• interaction with peers
  • opportunities for assessment and accreditation
  • exam arrangements
  • behavior management approach and sanctions
  • exclusion procedures
  • clubs, activities, and Education Centre trips
  • Charity’s arrangements for working with other organizations
  • preparation of children & young people for the next phase of education
  • learning and teaching and the planned curriculum
  • classroom organization
  • timetabling
  • grouping of children
  • access to Charity facilities

a. Pupils/ Children

All children/ pupils should at all times feel safe from harassment, insult, or discrimination and have access to help should any offense occur.

All Children/ pupils should have the right to functional access to all curriculum areas and should have the opportunity to fulfill their potential in each of those areas.


All Children/ pupils are equally entitled to their tutor’s attention, use of sanctions, and access to an extracurricular activity.

Children/ Pupils’ needs differ, and this must be recognized by both staff and pupils if all are to have the opportunity to fulfill their potential.

a. Staff

All staff will be mindful of the unintentional nature of discrimination and will adopt good practices in relation to expectations, and the use of appropriate language, resources, and guidance.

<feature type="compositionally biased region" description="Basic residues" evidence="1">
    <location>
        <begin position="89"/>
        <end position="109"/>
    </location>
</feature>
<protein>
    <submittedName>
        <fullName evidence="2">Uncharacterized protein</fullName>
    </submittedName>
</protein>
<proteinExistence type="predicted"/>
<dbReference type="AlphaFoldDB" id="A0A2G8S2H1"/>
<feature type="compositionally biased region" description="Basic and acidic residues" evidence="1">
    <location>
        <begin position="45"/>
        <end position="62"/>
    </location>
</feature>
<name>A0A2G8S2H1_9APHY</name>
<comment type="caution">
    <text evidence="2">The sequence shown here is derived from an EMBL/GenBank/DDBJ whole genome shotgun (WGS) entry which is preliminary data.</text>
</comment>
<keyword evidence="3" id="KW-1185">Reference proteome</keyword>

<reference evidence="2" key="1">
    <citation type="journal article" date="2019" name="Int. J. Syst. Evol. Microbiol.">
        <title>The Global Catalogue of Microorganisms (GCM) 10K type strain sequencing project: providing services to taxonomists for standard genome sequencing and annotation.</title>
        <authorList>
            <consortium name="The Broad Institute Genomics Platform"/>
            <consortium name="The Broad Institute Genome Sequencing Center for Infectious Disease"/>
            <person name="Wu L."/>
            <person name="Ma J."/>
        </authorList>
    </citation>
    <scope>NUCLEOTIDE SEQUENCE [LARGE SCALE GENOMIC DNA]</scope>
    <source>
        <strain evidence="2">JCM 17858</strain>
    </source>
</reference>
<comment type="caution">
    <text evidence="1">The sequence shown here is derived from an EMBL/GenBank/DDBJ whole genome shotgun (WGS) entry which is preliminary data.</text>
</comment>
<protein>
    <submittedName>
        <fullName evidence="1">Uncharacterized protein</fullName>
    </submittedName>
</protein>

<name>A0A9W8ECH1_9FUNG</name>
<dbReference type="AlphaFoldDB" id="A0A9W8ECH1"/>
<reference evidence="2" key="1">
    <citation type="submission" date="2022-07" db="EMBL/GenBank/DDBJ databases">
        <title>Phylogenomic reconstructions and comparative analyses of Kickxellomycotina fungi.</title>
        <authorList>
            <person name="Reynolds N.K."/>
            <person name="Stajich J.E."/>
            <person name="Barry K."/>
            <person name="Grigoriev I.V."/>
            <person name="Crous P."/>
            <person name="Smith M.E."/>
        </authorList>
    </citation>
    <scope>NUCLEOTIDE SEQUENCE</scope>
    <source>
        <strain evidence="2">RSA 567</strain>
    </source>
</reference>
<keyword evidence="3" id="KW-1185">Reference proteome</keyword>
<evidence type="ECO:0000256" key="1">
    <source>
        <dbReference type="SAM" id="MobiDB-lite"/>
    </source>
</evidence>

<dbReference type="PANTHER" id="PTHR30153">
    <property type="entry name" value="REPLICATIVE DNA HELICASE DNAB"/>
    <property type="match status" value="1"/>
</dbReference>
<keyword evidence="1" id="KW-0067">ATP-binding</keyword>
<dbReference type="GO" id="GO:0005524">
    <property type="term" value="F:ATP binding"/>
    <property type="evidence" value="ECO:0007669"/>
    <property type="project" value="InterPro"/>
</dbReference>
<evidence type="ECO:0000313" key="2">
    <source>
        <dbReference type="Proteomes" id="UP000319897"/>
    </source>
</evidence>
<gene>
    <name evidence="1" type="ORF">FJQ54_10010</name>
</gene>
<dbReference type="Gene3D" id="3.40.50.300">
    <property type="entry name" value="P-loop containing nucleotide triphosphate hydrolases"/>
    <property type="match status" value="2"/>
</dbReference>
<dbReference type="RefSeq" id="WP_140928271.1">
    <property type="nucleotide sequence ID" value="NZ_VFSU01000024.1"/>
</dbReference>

All pupils should have the right to functional access to all curriculum areas and should have the opportunity to fulfill their potential in each of those areas.

Teachers will strive to plan work and organize and manage classes to take into account such factors as ethnicity, disability, gender, socio-economic backgrounds, and giftedness whilst maintaining consistently high expectations.


Equality Act 2010

Harmonizes and streamlines existing equality legislation into one Single Act.

The Act protects pupils from discrimination and harassment based on ‘protected characteristics:

  • Age.
  • Disability.
  • Gender reassignment.
  • Pregnancy and maternity.
  • Marriage and Civil Partnership
  • Race.
  • Religion or belief.
  • Sex.
  • Sexual orientation.

This relates to: